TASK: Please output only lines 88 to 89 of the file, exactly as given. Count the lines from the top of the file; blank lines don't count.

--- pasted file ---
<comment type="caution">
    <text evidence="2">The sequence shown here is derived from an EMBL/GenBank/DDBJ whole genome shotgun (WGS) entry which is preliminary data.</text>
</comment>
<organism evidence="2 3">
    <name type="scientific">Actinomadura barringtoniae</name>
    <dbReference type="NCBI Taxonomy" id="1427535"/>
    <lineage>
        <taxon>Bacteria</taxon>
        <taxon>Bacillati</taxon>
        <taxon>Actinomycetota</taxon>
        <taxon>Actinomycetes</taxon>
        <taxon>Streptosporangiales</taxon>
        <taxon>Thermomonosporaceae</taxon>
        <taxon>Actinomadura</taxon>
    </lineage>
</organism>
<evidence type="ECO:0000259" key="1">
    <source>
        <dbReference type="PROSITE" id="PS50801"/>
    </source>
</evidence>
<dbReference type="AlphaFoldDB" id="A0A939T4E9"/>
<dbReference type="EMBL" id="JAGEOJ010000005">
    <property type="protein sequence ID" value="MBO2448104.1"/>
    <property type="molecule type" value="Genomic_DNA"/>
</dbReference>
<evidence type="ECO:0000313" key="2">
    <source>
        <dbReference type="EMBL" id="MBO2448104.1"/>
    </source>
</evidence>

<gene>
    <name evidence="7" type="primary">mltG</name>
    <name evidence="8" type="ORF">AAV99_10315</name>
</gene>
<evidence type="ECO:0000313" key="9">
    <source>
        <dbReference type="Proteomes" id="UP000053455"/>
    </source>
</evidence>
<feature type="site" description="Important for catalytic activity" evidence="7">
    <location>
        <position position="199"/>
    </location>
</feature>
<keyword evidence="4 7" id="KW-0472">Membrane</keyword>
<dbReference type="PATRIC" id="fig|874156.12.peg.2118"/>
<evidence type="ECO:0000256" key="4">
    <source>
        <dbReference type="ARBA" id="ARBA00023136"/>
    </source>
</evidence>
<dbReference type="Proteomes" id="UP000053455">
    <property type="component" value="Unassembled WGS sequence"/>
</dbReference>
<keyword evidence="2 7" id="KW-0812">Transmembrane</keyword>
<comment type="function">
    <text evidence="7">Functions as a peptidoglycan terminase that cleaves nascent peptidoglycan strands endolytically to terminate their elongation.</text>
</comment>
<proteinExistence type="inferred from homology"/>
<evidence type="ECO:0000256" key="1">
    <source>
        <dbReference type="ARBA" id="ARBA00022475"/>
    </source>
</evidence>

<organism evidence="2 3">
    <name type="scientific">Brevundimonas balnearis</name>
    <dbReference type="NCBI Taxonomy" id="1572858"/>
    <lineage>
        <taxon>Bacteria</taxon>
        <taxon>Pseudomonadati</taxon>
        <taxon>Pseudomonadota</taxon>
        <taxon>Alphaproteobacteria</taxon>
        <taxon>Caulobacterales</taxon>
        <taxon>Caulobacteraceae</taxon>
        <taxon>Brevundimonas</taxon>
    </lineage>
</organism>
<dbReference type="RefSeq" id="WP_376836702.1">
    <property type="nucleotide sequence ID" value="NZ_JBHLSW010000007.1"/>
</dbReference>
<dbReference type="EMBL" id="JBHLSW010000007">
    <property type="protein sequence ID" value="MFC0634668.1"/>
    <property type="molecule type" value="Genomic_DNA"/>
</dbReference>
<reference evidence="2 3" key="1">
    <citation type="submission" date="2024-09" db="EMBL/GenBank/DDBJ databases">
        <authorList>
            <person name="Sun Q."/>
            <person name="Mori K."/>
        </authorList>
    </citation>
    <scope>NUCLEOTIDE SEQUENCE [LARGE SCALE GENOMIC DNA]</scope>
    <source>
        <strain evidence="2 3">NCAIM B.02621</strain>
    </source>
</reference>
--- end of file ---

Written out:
        <authorList>
            <person name="Sun Q."/>